BAGHDAD (AFP) -Four years after the invasion of Iraq, US commanders now believe a new strategy backed up by tens of thousands of extra troops at last has a chance to put an end to the sectarian slaughter.
Hard fighting and more casualties lie ahead, they warn, but with Iraqi leaders and security forces now pulling in the right direction, the military says there is reason to hope that the new security plan will prevail.
Unfortunately, these promising signs come after more than 3,200 US troops and tens of thousands of Iraqis have died in the past four years, and as public support for the war in the United States itself is plummeting beyond the point of no return.
With many candidates in next year’s US presidential election likely to run on a “troops out” ticket, and the entire Middle East region in state of high tension, time is running out for General David Petraeus and his soldiers.
The new US commander took over last month trailing great expectations, but he warns it will take months for his plan to make a difference to the strength of the Al-Qaeda insurgency or the savagery of the Sunni-Shiite conflict.
“The Washington clock’s ticking, and the Baghdad clock’s ticking, and we wish we could wind the Baghdad clock a little faster,” Petraeus said this week in the western insurgent town of Ramadi, while insisting politics will not distract him from the task.
The irony of this sudden urgency is not lost on officers in the field.
While none will publicly criticise civilian officials, such as former defence secretary Donald Rumsfeld, they respond with wry smiles when asked why the new tactics employed by Petraeus’ command were not adopted three years ago.
Instead, they talk enthusiastically of the so-called “surge strategy,” which will see more than 25,000 extra US troops pour into Baghdad and by June bring total force numbers to 160,000 for the first time since 2003.
Most of these reinforcements will join Operation Fardh al-Qanoon (Imposing Law), a plan developed with Iraqi Prime Minister Nuri al-Maliki, to clear the capital of insurgents and militia fighters and then hold the ground.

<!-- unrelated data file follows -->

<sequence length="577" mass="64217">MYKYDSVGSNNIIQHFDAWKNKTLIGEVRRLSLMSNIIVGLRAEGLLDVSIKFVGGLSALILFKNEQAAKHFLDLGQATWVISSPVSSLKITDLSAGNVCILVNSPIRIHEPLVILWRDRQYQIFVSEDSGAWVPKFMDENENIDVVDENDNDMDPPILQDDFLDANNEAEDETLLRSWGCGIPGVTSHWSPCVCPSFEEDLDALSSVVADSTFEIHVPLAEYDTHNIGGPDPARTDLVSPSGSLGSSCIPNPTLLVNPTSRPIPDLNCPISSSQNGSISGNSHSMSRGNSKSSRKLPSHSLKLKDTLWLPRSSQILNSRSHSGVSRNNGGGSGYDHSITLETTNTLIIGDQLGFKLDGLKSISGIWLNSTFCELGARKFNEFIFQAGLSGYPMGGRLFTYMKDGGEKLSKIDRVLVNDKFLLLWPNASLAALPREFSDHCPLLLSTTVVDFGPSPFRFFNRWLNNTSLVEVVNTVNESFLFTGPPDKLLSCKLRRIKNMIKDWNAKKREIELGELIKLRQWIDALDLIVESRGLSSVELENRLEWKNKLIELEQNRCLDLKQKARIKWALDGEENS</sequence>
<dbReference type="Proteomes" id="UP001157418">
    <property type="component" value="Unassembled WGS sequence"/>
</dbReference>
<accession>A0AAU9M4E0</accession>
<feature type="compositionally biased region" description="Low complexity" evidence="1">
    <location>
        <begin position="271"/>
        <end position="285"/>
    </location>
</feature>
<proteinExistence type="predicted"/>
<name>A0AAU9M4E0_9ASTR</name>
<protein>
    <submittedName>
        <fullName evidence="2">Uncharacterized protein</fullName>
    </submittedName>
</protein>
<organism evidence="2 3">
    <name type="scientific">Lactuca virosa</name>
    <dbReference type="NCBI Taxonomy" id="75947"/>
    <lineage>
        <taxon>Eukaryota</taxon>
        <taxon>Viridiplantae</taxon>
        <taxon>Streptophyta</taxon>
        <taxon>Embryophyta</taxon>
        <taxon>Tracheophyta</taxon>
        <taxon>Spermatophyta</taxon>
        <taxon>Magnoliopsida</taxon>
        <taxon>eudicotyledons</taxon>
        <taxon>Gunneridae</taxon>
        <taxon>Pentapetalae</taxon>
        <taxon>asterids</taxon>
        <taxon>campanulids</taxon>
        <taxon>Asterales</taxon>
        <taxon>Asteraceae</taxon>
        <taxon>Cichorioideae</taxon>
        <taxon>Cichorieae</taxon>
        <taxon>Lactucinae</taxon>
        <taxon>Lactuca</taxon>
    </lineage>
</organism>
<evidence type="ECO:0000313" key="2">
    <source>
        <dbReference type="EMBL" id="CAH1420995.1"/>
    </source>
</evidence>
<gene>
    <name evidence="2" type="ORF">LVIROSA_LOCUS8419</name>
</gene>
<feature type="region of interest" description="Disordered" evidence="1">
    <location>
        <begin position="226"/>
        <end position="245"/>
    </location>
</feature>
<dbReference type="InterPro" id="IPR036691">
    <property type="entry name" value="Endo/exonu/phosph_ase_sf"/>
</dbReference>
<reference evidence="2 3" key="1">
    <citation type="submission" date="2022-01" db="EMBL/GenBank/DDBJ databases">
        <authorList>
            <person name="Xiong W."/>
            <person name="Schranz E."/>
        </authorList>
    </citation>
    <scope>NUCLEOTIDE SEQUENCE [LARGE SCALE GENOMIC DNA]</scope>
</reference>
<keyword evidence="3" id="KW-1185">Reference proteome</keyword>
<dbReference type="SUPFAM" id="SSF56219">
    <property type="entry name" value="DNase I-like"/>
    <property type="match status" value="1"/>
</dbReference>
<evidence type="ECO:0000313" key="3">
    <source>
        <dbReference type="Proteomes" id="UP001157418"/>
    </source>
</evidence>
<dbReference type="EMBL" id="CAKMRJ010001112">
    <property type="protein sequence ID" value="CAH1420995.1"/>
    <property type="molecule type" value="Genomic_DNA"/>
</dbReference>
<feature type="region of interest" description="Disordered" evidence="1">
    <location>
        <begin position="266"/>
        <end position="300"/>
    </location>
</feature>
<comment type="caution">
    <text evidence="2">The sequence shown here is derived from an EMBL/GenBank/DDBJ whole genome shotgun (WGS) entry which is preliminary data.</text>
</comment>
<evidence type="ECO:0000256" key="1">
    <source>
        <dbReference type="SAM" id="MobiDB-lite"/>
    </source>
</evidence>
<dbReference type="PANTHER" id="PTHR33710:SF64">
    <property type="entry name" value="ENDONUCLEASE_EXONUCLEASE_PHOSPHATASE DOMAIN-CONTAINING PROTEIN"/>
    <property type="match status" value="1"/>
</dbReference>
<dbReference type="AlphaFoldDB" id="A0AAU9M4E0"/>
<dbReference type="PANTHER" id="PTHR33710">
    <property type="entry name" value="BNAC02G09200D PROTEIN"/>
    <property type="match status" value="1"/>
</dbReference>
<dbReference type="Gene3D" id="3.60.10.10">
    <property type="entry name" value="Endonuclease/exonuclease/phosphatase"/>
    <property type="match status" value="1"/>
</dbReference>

Already, and for the first time, more than 25 fortified “Joint Security Stations” and around 50 “Combat Outposts” have been built to house heavily armed US units alongside their Iraqi comrades in the heart of the city.
Initial results have been promising, despite a spate of car bomb attacks by Sunni insurgents, as Shiite militias such as radical cleric Moqtada al-Sadr’s Mahdi Army have melted away and offered no organised resistance.
Sectarian murders and kidnappings are down dramatically — by around two thirds — according to General Joseph Fil of the US Army’s 1st Cavalry Divison, and the commander of Multinational Division Baghdad.
According to Fil, the new strategy will take longer than earlier sweeps of Baghdad, but have a more lasting effect on security. Previous operations failed because insurgents returned in strength once US troops left.
“Sometimes when they came back it was worse than it was before. The cycle was about six weeks,” he said, warning that the failure of previous initiatives had made Iraqis suspicious of the new plan.
“There’s a sense of suspense in the air, a sense of suspense and anticipation among the Iraqi people, and I think it is being met by this operation,” he said.
As much as on military operations such as the Fardh al-Qanoon surge, success for the US military and the Iraqi government depends on building a peaceful political consensus in the country and in the region.
Both Baghdad and Washington have been keen to blame neighouring countries for their problems in Iraq.
The White House accuses Iran of arming Shiite militias and in particular of sending components for the “explosively formed penetrator” — an armour-piercing roadside bomb that has killed 170 American soldiers.
Meanwhile, Maliki’s Shiite-led government claims that individuals in Sunni Arab states are arming Al-Qaeda-linked groups.
Senior Maliki advisor Bassem Ridha told AFP this week that the insurgency “is being financed by sheikhs of Saudi Arabia, the Gulf, Kuwait, Yemen.
“It is being delivered by a fanatic cult called Al-Qaeda, and Baathists are doing the navigation for them,” he said, referring to ousted dictator Saddam Hussein’s Baath party, to which many rebels belong.
But for all the diplomatic hullaballoo surrounding these allegations, US ground commanders warn that both the sectarian war and the insurgency are now self-sustaining and must be faced from within Iraq.
“If there are people working on ways to cut off foreign funding to Al-Qaeda in Iraq, that’s good, but they shouldn’t spend much time on it,” one officer told AFP this week in western Iraq.
Another commander, US Marine Brigadier General John Allen, said the Sunni insurgent movement finances itself through organised crime — racketeering, smuggling, theft, kidnap and ransom.
Meanwhile, US officers say Iraq is awash with weapons dating from before the invasion, providing insurgents with ready materiel without the need for mass cross-border smuggling.
There is a new sense among commanders in Iraq that the new strategy is their best chance yet for victory. It’s just that the window for success is tight.